August 5, 2011 By News Staff
Canada is about to show the U.S. just how far data center consolidation can go.
Canada’s government announced Thursday, Aug. 4, it will shut down more than 90 percent of
its 300 data centers, leaving the nation with fewer than 20 when the plan is complete.
In addition, Canada’s government will make the move away from 100 different e-mail platforms to one all-encompassing system. Furthermore, all resources associated with the delivery of e-mail, data center and network services are being transferred from 44 departments and agencies to a new entity called Shared Services Canada.
Canadian officials said the moves should make the government’s IT services and delivery more secure and reliable. They said the plan will help save taxpayer dollars and balance the Canadian budget.
“Canadians work hard for their money and expect our Government to manage taxpayers dollars responsibly,” said Rona Ambrose, Canada’s minister of public works and government services, in a statement. “Shared Services Canada will have a mandate to streamline IT, save money, and end waste and duplication.”
There are a few examples in American of a centralized agency handling services that are shared by the whole organization. Ohio Shared Services, for example, is a government department that processes financial paperwork, document imaging, travel expense reimbursement, and vendor maintenance and management on behalf of individual state agencies. State officials have said the new arrangement has saved the state millions of dollars so far.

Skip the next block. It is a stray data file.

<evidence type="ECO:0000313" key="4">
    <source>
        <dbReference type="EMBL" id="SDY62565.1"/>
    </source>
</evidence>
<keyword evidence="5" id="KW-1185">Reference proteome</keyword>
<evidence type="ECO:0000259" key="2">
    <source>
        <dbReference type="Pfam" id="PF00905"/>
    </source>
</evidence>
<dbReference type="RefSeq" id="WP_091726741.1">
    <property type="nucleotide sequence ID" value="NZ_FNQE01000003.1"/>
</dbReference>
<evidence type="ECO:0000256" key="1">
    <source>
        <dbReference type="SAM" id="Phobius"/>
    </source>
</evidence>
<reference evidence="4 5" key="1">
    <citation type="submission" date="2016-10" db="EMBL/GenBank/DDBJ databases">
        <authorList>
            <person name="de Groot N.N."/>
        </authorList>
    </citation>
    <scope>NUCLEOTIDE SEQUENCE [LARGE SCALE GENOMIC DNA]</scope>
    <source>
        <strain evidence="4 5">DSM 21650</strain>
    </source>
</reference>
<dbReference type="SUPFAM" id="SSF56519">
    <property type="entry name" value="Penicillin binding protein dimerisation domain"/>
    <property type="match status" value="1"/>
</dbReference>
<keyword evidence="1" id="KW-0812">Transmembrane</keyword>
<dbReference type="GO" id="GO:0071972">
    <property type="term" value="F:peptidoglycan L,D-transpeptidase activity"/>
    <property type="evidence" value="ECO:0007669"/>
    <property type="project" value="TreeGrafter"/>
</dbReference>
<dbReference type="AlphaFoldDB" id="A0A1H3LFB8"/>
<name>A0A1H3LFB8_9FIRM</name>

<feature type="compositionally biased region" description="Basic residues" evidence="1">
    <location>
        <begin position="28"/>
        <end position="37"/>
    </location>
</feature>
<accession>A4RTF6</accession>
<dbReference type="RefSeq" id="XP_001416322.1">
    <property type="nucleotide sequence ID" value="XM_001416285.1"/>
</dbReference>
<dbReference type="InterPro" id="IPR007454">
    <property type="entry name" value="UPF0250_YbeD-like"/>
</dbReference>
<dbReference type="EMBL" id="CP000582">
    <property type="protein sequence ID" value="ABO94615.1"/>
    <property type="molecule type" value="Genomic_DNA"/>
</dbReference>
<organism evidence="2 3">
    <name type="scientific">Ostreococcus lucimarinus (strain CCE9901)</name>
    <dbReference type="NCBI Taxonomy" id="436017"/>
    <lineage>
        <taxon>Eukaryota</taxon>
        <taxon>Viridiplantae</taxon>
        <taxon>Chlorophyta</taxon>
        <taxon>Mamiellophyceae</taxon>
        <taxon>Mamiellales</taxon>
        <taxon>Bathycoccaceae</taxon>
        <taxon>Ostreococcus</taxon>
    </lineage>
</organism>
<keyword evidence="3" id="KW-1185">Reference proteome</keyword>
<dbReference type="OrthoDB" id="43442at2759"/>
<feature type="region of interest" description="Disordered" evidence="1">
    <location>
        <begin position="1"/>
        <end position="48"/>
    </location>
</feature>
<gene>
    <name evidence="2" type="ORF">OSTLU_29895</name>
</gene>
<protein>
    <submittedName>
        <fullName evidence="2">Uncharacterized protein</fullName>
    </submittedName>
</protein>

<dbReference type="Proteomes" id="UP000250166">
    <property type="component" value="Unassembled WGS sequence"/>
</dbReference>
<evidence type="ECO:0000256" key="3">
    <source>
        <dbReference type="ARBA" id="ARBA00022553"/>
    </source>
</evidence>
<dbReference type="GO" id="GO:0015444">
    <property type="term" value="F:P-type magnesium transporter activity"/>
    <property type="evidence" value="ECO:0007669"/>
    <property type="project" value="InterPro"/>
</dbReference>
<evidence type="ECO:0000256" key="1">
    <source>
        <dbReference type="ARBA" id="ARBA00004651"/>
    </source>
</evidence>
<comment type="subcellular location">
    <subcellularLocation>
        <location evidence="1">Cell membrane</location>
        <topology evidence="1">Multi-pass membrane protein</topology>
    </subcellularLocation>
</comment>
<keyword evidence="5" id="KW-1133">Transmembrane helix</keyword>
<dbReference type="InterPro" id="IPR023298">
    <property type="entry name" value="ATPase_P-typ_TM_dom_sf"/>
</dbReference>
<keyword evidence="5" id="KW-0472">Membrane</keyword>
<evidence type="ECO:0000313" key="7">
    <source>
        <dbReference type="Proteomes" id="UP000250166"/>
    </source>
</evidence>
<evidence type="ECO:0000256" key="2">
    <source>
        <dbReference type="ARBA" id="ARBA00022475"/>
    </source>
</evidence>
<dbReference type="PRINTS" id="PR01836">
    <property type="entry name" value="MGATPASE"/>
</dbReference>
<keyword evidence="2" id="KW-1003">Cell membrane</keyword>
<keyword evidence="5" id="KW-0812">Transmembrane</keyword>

Shared Services Canada will focus on IT management and modernization. The entity will oversee and manage data center, e-mail and network for the entire government.
“The top priority of our government is ensuring that our economy remains strong while we continue on our plan to return to balanced budgets,” said Tony Clement, president of Canada’s treasury board and minister for the Federal Economic Development Initiative for Northern Ontario. “This is why we are squarely focused on finding savings for taxpayers and implementing the next phase of Canada’s Economic Action Plan.”
Ambrose will be responsible for Shared Services Canada, which will be part of the Public Works and Government Services Canada (PWGSC) portfolio.
Canada’s ambitious goal of slashing more than 90 percent of its data centers came shortly after
U.S. officials said more than 800 government data centers will close by 2015, an effort that would reduce the nation’s count of data centers by roughly 40 percent.
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